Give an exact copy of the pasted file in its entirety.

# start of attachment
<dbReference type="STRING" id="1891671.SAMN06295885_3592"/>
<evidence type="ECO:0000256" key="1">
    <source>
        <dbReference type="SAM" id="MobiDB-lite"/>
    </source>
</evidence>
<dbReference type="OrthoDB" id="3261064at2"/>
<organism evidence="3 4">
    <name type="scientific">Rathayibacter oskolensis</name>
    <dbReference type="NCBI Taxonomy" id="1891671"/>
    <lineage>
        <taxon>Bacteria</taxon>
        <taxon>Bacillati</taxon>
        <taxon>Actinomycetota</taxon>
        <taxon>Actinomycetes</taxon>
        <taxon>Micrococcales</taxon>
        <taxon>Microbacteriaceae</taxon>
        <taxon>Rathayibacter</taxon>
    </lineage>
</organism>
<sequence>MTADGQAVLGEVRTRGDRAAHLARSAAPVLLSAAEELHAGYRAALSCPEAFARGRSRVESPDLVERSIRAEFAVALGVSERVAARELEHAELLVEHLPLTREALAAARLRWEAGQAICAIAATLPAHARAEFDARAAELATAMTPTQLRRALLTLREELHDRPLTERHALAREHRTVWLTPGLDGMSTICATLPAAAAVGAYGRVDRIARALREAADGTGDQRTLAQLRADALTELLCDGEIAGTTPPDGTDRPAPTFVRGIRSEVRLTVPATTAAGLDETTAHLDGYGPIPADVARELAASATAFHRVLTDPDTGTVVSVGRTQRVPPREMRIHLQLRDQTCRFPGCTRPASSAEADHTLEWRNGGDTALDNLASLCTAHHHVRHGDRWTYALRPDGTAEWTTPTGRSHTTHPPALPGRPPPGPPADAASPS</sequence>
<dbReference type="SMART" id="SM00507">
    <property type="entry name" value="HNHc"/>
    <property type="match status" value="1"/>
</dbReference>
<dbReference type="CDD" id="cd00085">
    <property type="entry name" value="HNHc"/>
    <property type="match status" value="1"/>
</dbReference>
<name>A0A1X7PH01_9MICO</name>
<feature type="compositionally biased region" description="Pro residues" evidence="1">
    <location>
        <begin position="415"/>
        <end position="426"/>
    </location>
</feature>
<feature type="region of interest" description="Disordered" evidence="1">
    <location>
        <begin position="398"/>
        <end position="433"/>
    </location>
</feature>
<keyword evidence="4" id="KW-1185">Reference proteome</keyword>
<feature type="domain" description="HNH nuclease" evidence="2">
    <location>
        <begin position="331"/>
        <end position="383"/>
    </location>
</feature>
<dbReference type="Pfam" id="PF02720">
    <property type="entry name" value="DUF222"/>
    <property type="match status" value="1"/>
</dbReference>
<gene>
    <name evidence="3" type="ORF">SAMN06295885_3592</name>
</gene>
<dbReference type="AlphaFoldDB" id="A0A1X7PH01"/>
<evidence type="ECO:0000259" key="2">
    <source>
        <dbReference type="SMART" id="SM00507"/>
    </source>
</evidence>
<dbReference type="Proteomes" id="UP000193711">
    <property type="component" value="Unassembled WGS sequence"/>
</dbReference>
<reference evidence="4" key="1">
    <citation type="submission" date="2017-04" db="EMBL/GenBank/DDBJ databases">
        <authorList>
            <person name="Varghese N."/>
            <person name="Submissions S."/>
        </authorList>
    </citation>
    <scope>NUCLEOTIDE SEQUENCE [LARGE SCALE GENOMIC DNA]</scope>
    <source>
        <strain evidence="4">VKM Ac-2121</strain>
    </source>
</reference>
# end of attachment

<dbReference type="STRING" id="1891671.SAMN06295885_3592"/>
<evidence type="ECO:0000256" key="1">
    <source>
        <dbReference type="SAM" id="MobiDB-lite"/>
    </source>
</evidence>
<dbReference type="OrthoDB" id="3261064at2"/>
<organism evidence="3 4">
    <name type="scientific">Rathayibacter oskolensis</name>
    <dbReference type="NCBI Taxonomy" id="1891671"/>
    <lineage>
        <taxon>Bacteria</taxon>
        <taxon>Bacillati</taxon>
        <taxon>Actinomycetota</taxon>
        <taxon>Actinomycetes</taxon>
        <taxon>Micrococcales</taxon>
        <taxon>Microbacteriaceae</taxon>
        <taxon>Rathayibacter</taxon>
    </lineage>
</organism>
<sequence>MTADGQAVLGEVRTRGDRAAHLARSAAPVLLSAAEELHAGYRAALSCPEAFARGRSRVESPDLVERSIRAEFAVALGVSERVAARELEHAELLVEHLPLTREALAAARLRWEAGQAICAIAATLPAHARAEFDARAAELATAMTPTQLRRALLTLREELHDRPLTERHALAREHRTVWLTPGLDGMSTICATLPAAAAVGAYGRVDRIARALREAADGTGDQRTLAQLRADALTELLCDGEIAGTTPPDGTDRPAPTFVRGIRSEVRLTVPATTAAGLDETTAHLDGYGPIPADVARELAASATAFHRVLTDPDTGTVVSVGRTQRVPPREMRIHLQLRDQTCRFPGCTRPASSAEADHTLEWRNGGDTALDNLASLCTAHHHVRHGDRWTYALRPDGTAEWTTPTGRSHTTHPPALPGRPPPGPPADAASPS</sequence>
<dbReference type="SMART" id="SM00507">
    <property type="entry name" value="HNHc"/>
    <property type="match status" value="1"/>
</dbReference>
<dbReference type="CDD" id="cd00085">
    <property type="entry name" value="HNHc"/>
    <property type="match status" value="1"/>
</dbReference>
<name>A0A1X7PH01_9MICO</name>
<feature type="compositionally biased region" description="Pro residues" evidence="1">
    <location>
        <begin position="415"/>
        <end position="426"/>
    </location>
</feature>
<feature type="region of interest" description="Disordered" evidence="1">
    <location>
        <begin position="398"/>
        <end position="433"/>
    </location>
</feature>
<keyword evidence="4" id="KW-1185">Reference proteome</keyword>
<feature type="domain" description="HNH nuclease" evidence="2">
    <location>
        <begin position="331"/>
        <end position="383"/>
    </location>
</feature>
<dbReference type="Pfam" id="PF02720">
    <property type="entry name" value="DUF222"/>
    <property type="match status" value="1"/>
</dbReference>
<gene>
    <name evidence="3" type="ORF">SAMN06295885_3592</name>
</gene>
<dbReference type="AlphaFoldDB" id="A0A1X7PH01"/>
<evidence type="ECO:0000259" key="2">
    <source>
        <dbReference type="SMART" id="SM00507"/>
    </source>
</evidence>
<dbReference type="Proteomes" id="UP000193711">
    <property type="component" value="Unassembled WGS sequence"/>
</dbReference>
<reference evidence="4" key="1">
    <citation type="submission" date="2017-04" db="EMBL/GenBank/DDBJ databases">
        <authorList>
            <person name="Varghese N."/>
            <person name="Submissions S."/>
        </authorList>
    </citation>
    <scope>NUCLEOTIDE SEQUENCE [LARGE SCALE GENOMIC DNA]</scope>
    <source>
        <strain evidence="4">VKM Ac-2121</strain>
    </source>
</reference>